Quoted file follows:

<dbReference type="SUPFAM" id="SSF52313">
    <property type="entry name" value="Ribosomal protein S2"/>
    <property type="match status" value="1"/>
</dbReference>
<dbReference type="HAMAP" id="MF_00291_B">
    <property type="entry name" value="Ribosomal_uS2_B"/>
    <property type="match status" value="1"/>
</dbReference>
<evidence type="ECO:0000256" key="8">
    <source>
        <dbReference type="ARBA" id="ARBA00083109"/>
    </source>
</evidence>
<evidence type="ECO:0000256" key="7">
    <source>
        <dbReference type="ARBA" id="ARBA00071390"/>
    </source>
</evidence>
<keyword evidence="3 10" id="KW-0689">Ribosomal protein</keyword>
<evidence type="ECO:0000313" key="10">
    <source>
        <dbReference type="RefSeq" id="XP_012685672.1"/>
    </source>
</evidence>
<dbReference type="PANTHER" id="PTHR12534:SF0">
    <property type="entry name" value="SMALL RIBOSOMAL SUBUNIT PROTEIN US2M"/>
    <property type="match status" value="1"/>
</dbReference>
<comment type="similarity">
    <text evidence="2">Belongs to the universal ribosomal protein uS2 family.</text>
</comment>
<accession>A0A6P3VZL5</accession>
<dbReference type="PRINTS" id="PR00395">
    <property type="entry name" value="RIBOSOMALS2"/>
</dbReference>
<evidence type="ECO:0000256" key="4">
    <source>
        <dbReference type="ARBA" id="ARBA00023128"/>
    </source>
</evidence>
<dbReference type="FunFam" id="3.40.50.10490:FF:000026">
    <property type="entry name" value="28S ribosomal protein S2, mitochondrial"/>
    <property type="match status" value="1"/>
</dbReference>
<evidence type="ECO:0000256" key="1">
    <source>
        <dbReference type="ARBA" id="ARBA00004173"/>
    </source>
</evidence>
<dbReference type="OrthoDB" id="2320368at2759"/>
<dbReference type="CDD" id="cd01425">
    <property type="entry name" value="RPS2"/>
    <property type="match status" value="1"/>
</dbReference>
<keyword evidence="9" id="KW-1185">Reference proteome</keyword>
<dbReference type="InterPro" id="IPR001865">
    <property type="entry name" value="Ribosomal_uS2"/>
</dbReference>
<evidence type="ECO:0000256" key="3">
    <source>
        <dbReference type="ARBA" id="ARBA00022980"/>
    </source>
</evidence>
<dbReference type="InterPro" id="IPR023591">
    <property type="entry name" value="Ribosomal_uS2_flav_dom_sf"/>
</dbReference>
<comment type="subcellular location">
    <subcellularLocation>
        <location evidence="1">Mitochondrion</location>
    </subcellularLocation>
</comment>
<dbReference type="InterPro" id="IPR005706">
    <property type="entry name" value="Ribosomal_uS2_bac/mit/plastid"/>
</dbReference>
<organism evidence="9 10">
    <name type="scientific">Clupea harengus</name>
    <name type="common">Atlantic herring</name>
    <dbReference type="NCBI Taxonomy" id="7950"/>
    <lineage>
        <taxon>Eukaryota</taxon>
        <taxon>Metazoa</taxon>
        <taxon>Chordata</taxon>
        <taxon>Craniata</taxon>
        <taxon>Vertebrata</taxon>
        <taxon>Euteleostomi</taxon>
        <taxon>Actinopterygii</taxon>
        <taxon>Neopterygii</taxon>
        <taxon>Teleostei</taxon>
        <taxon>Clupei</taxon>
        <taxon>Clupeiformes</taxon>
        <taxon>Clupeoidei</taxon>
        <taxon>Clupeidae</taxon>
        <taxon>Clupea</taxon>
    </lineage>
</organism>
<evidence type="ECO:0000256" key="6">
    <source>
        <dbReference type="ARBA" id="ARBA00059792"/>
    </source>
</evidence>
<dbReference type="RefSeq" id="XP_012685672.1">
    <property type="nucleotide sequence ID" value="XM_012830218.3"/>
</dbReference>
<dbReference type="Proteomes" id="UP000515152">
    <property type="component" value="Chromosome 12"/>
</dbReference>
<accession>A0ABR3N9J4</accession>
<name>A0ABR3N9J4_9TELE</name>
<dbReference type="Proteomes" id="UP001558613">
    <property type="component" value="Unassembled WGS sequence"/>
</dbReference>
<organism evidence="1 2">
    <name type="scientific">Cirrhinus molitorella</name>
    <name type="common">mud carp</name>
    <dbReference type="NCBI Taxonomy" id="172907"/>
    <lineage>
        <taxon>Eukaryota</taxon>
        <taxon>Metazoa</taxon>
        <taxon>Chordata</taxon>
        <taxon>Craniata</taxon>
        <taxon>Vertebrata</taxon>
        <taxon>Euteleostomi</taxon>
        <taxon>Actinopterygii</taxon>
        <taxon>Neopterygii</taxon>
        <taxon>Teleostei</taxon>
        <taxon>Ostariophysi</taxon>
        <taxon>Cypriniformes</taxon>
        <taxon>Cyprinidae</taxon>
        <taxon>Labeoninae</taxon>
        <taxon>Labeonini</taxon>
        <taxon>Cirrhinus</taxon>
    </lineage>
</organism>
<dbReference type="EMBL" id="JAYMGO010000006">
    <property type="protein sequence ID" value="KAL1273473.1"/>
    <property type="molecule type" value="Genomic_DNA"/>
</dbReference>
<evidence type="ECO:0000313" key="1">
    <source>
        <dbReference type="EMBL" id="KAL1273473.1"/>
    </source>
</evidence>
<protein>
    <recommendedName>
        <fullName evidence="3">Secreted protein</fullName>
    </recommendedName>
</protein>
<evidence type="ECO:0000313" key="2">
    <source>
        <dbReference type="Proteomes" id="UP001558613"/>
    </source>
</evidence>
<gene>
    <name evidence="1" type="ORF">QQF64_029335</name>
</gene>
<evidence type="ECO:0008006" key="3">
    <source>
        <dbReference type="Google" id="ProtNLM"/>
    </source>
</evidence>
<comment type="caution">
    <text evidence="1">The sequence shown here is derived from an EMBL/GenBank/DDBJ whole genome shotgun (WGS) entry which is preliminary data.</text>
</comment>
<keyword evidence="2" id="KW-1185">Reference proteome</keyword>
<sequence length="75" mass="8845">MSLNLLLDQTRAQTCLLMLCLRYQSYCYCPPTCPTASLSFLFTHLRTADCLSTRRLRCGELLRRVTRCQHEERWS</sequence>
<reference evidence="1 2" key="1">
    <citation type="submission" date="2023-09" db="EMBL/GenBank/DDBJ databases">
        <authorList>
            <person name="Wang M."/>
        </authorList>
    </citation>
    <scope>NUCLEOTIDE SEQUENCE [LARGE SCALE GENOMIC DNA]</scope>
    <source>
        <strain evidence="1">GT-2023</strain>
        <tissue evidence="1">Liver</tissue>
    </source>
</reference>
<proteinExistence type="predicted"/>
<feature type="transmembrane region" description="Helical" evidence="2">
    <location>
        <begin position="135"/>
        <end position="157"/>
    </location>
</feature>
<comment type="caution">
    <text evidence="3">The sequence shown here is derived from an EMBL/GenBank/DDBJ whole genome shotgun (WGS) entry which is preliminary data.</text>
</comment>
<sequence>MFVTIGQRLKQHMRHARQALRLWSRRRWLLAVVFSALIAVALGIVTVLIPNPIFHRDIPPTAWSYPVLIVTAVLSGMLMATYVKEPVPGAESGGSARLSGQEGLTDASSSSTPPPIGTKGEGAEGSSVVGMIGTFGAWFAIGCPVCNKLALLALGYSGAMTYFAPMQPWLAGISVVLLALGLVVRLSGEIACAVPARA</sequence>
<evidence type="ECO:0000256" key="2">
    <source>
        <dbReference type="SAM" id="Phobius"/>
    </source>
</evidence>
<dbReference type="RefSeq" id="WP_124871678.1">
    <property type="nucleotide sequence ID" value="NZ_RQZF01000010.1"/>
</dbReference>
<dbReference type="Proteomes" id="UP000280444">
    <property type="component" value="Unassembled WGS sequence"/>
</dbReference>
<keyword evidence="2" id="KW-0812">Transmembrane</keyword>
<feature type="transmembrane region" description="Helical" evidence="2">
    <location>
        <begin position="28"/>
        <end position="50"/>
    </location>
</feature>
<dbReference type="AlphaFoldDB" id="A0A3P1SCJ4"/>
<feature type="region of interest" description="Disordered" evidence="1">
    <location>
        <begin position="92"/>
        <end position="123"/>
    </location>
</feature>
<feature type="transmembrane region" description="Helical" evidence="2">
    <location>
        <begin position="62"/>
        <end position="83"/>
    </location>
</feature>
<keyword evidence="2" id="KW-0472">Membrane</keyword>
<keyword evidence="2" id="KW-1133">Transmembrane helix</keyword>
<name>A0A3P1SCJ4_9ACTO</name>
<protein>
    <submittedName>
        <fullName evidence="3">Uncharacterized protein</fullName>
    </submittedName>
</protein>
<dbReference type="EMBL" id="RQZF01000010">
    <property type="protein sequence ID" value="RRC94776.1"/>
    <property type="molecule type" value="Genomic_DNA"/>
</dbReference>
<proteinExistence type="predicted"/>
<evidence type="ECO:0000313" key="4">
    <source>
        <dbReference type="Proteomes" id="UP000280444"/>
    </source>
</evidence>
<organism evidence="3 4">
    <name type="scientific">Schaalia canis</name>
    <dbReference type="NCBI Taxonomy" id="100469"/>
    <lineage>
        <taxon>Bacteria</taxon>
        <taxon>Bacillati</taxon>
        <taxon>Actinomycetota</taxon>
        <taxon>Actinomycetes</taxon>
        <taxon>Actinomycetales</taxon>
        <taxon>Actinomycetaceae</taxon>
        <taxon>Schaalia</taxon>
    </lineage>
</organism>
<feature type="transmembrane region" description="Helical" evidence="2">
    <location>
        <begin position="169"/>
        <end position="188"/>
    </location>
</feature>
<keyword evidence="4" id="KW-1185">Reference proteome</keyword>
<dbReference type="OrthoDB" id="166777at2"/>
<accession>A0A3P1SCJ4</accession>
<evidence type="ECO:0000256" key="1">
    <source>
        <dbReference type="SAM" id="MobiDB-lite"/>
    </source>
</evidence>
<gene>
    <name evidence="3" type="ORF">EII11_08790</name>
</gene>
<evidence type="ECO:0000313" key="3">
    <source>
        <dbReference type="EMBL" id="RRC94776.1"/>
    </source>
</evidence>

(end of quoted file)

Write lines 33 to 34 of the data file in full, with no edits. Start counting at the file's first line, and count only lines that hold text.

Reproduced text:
<dbReference type="PRINTS" id="PR00395">
    <property type="entry name" value="RIBOSOMALS2"/>